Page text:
About this Famous Person
American recording artist, actress and entrepreneur
Madonna was born in Bay City, Michigan. Her father, Silvio Anthony Ciccone, is a first-generation Italian American, while her mother, Madonna Louise née Fortin, was of French Canadian descent. The Ciccone family originated from Pacentro, Italy; her father later worked as a design engineer for Chrysler and General Motors. Madonna was nicknamed "Little Nonni" to distinguish her from her mother. The third of six children from the same two parents, her full-blood siblings are: Martin, Anthony, Paula, Christopher, and Melanie. Madonna was raised Roman Catholic. Upon receiving confirmation, she adopted Veronica as an additional confirmation name. She was raised in the Detroit suburbs of Pontiac and Avon Township (now part of Rochester Hills).
Her mother died of breast cancer at the age of 30 in 1963. Months before her mother's death, Madonna noticed changes in her behavior and personality from the attentive homemaker she was, although she did not understand the reason. Mrs. Ciccone, at a loss to explain her dire medical condition, would often begin to cry when questioned by Madonna, at which point Madonna would respond by wrapping her arms around her mother tenderly. "I remember feeling stronger than she was," Madonna recalled, "I was so little and yet I felt like she was the child." Madonna later acknowledged that she had not grasped the concept of her mother dying. "There was so much left unsaid, so many untangled and unresolved emotions, of remorse, guilt, loss, anger, confusion. [...] I saw my mother, looking very beautiful and lying as if she were asleep in an open casket. Then I noticed that my mother's mouth looked funny. It took me some time to realize that it had been sewn up. In that awful moment, I began to understand what I had lost forever. The final image of my mother, at once peaceful yet grotesque, haunts me today also."
Madonna eventually learned to take care of herself and her siblings, and she turned to her grandmother in the hope of finding some solace and some form of her mother in her. The Ciccone siblings resented housekeepers and invariably rebelled against anyone brought into their home ostensibly to take the place of their beloved mother. In an interview with Vanity Fair, Madonna commented that she saw herself in her youth as a "lonely girl who was searching for something. I wasn't rebellious in a certain way. I cared about being good at something. I didn't shave my underarms and I didn't wear make-up like normal girls do. But I studied and I got good grades.... I wanted to be somebody." Terrified that her father could be taken from her as well, Madonna was often unable to sleep unless she was near him. Her father married the family's housekeeper Joan Gustafson, and they had two children: Jennifer and Mario Ciccone. At this point, Madonna began to express unresolved feelings of anger towards her father that lasted for decades, and developed a rebellious attitude. She attended St. Frederick's and St. Andrew's Catholic Elementary Schools, and then West Middle School. She was known for her high grade point average, and achieved notoriety for her unconventional behavior: she would perform cartwheels and handstands in the hallways between classes, dangle by her knees from the monkey bars during recess, and pull up her skirt during class—all so that the boys could see her underwear.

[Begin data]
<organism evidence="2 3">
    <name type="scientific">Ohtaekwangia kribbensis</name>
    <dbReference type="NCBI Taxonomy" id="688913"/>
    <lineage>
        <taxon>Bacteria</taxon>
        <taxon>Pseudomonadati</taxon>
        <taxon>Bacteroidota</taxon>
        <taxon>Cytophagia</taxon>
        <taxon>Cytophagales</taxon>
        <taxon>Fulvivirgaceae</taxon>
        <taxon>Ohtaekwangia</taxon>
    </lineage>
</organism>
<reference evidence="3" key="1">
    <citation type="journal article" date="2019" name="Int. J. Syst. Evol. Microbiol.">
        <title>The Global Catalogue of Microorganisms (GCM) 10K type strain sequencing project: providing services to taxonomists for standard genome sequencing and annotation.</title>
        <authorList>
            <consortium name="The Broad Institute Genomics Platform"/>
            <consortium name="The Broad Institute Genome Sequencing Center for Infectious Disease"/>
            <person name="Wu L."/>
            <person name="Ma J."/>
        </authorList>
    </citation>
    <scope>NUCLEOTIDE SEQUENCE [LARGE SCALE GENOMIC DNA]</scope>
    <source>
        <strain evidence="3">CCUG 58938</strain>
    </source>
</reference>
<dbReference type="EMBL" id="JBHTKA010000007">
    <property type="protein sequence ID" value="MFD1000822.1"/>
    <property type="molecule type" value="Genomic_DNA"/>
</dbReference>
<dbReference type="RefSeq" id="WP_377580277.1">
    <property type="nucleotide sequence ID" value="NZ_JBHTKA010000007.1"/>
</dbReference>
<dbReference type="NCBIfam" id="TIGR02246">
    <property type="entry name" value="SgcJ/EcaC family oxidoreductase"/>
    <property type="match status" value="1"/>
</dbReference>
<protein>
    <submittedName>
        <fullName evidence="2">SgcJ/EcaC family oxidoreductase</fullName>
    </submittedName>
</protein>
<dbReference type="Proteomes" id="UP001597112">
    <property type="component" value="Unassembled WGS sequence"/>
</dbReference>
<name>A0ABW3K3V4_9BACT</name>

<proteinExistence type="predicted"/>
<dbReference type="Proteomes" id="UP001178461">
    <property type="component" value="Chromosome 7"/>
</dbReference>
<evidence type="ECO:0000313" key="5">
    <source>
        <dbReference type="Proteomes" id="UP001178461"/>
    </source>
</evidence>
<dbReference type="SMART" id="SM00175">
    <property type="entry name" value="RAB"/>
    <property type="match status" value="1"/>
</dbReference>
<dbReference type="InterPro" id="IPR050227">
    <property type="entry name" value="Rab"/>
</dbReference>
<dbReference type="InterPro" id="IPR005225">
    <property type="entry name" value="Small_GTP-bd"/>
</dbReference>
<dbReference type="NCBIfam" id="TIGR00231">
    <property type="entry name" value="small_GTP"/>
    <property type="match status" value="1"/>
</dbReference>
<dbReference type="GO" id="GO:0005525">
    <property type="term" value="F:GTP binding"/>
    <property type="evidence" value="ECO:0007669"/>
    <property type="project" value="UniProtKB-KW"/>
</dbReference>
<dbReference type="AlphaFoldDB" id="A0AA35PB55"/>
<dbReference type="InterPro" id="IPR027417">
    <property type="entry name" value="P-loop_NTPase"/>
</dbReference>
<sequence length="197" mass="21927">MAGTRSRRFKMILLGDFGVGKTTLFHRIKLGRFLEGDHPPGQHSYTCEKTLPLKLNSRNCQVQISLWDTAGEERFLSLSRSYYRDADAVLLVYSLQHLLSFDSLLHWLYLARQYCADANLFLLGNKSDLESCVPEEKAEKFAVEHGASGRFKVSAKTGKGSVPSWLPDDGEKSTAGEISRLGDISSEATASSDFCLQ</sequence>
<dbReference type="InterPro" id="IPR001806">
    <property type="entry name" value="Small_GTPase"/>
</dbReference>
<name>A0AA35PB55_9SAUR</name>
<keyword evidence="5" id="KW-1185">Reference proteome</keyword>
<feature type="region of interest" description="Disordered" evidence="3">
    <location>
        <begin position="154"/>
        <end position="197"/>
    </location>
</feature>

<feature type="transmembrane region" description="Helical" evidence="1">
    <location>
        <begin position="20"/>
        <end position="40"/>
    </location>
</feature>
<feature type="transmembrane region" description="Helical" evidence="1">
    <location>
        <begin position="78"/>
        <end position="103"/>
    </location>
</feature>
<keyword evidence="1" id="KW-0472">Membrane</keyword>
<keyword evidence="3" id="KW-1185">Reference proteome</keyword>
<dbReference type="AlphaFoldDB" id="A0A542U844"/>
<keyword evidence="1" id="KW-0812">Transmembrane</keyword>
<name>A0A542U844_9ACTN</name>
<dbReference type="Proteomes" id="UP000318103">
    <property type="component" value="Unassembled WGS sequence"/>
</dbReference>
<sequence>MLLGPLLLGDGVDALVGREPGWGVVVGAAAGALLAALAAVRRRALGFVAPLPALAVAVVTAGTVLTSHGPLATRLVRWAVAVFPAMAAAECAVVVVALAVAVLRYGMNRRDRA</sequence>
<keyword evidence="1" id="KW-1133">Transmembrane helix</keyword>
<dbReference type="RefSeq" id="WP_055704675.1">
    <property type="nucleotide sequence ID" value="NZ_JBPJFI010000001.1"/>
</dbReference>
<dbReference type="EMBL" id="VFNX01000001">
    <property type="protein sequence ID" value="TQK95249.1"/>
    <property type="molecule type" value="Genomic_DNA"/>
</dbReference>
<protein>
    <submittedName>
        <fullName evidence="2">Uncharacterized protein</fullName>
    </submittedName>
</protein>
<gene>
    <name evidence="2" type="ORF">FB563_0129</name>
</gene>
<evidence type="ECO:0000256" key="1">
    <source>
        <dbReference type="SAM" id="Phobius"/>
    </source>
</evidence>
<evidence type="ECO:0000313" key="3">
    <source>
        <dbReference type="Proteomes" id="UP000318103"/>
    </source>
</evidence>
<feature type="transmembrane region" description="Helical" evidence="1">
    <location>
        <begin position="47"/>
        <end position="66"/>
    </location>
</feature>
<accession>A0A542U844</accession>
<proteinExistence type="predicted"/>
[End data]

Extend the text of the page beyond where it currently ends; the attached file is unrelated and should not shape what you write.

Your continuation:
Madonna later attended Rochester Adams High School, and was a straight-A student and a member of the cheerleading squad. After graduating, she received a dance scholarship to the University of Michigan. She convinced her father to allow her to take ballet lessons and was persuaded by Christopher Flynn, her ballet teacher, to pursue a career in dance. At the end of 1977 she dropped out of college and relocated to New York City. She had little money and worked as a waitress at Dunkin' Donuts and with modern dance troupes. Madonna said of her move to New York, "It was the first time I'd ever taken a plane, the first time I'd ever gotten a taxi cab. I came here with $35 in my pocket. It was the bravest thing I'd ever done." She started to work as a backup dancer for other established artists. During a late night, Madonna was returning from a rehearsal, when she was dragged up an alleyway by a pair of men and forced to perform fellatio at knifepoint. Madonna had later commented that "the episode was a taste of my weakness, it showed me that I still could not save myself in spite of all the strong-girl show. I could never forget it." While performing as a dancer for the French disco artist Patrick Hernandez on his 1979 world tour, Madonna became romantically involved with musician Dan Gilroy. They formed her first rock band, the Breakfast Club, for which Madonna sang and played drums and guitar. In 1980 she left Breakfast Club and, with her former boyfriend Stephen Bray as drummer, formed the band Emmy. Their music impressed DJ and record producer Mark Kamins who arranged a meeting between Madonna and Sire Records founder Seymour Stein.